Because I bought a new bike, I also had to wait for the RC card to be ready, which took a couple of weeks. So in that time I arranged the Carnet-de-Passage and prepared my crossing through Myanmar. I also took mechanic classes in Karol Bagh, Delhi. They taught me how to do the basic maintenance such as tighten and grease the chain, change the clutch cable, change a fuse, clean the air-filter, change the brake pads, change the oil (-filter), and fix a tyre puncture.
It also gave me time to buy all the necessary spare parts and tools for when I am riding in areas where there aren’t Royal Enfield workshops around. But that was pretty much all the preparation I did. I have no fixed route planned and no accommodation planned either. I take it day-by-day and often have no clue yet where I will be the next day.
For me, that is the best way to do it, because trying to stick to a fixed plan on such a ride is impossible! Roads may be closed, the bike may break down, political situations may change, and I may like a place so much I want to stay longer. Being flexible is the best way to go on such a big ride.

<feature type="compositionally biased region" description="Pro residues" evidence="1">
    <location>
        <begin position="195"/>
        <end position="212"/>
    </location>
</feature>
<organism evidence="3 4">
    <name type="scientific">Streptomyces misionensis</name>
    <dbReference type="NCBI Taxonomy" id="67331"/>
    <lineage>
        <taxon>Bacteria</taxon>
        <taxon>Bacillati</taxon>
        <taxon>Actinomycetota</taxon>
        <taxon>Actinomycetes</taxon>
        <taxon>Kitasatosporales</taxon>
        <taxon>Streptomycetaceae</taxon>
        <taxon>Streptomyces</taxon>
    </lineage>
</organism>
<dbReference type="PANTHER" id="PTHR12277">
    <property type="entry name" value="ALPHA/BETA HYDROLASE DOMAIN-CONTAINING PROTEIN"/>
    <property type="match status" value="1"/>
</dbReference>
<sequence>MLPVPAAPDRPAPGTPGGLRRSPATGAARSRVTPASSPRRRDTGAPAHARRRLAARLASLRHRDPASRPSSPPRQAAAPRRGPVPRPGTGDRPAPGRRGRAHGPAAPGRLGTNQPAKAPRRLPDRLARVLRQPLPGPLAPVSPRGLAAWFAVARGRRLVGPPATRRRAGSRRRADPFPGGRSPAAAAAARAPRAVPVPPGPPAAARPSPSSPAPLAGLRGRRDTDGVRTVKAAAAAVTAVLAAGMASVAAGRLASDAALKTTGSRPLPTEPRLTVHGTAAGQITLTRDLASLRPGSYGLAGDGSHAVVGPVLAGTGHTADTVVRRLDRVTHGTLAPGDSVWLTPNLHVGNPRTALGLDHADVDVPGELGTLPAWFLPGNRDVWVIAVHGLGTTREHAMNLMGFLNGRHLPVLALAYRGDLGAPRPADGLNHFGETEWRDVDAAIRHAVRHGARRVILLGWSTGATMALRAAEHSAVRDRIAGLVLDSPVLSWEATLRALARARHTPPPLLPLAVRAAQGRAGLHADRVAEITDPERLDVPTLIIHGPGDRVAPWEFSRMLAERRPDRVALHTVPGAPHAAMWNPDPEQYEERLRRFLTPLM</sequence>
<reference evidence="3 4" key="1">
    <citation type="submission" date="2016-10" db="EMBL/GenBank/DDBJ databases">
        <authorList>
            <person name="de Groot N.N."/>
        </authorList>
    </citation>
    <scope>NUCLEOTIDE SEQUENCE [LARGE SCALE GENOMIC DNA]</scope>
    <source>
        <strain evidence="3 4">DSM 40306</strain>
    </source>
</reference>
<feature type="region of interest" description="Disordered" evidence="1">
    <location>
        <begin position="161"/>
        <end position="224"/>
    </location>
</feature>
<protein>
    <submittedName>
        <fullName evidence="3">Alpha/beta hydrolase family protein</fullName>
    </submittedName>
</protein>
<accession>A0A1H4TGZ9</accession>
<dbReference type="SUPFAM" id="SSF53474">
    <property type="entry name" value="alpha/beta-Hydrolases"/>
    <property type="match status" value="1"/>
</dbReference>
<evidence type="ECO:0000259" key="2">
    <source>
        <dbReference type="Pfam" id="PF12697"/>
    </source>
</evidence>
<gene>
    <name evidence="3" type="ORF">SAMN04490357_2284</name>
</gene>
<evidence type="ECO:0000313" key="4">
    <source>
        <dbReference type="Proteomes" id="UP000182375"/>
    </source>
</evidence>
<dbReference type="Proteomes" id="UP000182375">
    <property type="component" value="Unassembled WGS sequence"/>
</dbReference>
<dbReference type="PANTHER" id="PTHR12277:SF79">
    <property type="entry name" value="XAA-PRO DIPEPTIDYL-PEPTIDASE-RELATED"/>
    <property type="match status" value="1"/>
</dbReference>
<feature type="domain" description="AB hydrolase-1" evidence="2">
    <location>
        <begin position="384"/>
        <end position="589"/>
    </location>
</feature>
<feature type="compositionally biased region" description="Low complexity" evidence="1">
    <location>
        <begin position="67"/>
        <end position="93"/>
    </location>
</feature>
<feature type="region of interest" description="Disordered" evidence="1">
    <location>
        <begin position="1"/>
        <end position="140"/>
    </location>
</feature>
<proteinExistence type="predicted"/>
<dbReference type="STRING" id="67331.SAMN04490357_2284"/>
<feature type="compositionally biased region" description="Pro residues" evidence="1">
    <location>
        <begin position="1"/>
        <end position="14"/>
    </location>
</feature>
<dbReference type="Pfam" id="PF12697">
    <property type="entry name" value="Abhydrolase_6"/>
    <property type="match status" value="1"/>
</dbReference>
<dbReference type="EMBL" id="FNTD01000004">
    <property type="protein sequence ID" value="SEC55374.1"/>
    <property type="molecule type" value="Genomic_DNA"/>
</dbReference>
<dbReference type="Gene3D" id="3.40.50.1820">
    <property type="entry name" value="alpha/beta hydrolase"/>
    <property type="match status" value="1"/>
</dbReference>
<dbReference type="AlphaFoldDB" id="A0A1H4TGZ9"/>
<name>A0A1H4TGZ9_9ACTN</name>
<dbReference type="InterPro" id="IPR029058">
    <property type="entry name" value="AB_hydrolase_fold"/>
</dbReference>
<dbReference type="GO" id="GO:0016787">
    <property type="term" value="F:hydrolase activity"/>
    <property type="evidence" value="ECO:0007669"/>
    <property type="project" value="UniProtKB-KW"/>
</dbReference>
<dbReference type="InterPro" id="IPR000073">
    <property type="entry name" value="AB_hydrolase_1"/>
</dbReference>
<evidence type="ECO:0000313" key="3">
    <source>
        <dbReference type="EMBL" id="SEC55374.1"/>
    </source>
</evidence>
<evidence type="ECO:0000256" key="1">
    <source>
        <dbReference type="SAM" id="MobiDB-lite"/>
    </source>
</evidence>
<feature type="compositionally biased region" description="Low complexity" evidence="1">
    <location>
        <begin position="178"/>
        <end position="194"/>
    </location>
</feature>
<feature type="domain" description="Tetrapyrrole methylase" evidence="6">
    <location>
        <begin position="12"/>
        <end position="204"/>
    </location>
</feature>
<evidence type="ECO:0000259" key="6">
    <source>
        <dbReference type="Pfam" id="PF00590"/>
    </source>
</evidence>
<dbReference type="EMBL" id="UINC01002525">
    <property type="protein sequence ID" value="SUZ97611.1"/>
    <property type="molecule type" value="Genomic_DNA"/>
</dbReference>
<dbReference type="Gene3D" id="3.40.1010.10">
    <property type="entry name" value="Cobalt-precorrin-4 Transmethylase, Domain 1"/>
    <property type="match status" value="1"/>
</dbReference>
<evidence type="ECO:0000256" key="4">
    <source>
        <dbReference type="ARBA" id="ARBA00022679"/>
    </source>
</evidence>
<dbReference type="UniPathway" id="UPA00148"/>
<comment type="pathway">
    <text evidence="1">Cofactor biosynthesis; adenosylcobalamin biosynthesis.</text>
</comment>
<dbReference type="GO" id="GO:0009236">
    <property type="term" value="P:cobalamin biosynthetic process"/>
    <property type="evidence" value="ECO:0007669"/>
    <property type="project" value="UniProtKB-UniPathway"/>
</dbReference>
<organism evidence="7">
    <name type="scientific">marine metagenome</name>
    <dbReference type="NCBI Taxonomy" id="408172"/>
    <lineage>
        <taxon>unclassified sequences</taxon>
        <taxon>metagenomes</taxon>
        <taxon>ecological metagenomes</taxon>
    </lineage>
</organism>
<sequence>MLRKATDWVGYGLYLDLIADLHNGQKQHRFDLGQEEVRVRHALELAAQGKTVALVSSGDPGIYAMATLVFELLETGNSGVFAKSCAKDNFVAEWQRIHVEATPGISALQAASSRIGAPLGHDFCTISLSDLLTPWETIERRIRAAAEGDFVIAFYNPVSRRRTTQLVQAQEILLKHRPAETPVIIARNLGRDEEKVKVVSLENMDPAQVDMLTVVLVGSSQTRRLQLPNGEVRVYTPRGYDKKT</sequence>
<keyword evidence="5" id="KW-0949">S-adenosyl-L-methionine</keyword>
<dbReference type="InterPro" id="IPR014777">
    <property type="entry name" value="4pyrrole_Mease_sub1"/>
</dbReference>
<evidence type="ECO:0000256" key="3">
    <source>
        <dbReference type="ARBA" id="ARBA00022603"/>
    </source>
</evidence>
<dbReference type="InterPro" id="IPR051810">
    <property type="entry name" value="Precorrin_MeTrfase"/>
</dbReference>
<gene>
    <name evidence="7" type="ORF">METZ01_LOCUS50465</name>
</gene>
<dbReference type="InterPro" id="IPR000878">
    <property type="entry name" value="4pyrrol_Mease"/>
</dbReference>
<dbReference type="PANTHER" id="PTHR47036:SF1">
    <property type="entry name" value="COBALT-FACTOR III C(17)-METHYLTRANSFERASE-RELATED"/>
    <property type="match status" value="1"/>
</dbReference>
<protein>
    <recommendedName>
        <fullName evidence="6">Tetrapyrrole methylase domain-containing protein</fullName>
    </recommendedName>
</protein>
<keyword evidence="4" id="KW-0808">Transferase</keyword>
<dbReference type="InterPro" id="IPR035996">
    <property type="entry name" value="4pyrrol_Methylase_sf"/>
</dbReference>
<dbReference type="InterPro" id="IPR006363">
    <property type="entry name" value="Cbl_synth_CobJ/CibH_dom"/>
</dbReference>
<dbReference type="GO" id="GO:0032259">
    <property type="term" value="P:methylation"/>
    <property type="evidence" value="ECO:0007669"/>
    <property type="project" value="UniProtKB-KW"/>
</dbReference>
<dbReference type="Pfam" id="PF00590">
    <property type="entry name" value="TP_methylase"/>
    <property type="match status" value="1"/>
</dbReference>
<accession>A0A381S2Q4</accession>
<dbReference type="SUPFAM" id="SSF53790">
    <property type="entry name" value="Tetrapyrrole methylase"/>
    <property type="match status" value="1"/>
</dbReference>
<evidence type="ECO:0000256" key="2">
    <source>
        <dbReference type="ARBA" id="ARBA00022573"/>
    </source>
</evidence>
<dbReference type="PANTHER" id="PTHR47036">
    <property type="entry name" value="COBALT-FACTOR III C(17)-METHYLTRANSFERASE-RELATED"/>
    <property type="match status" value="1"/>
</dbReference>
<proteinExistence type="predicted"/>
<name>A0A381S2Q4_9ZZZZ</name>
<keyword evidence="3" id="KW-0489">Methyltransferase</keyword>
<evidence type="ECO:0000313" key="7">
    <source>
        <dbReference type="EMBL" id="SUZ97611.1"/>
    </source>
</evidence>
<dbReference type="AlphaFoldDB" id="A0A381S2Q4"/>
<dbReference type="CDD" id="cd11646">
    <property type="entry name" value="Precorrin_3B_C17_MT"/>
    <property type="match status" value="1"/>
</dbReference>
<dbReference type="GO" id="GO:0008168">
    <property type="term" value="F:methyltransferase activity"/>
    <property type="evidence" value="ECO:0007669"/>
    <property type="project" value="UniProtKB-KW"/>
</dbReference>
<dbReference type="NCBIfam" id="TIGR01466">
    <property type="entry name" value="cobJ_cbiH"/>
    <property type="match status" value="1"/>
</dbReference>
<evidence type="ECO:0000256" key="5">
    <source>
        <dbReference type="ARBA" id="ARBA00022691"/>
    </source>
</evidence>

What route are you taking to your destination?
I will ride through the north-eastern states to the border with Myanmar. In six days I will cross Myanmar into northern Thailand. From there, I will ride south towards Malaysia.
I actually have a bit of a crazy plan after Malaysia, too. I want to ship the bike (and myself) to Iran and ride through the “Stans” (Uzbekistan, Tajikistan, Kyrgyzstan, and Kazakhstan). In one year’s time, I will return the bike to India. For the Carnet-de-Passage you need to put down quite a large sum of money as a deposit, which you only get back once you return to India with the motorbike. So I will come back to India once more. But first ride my Royal Enfield Himalayan for a year.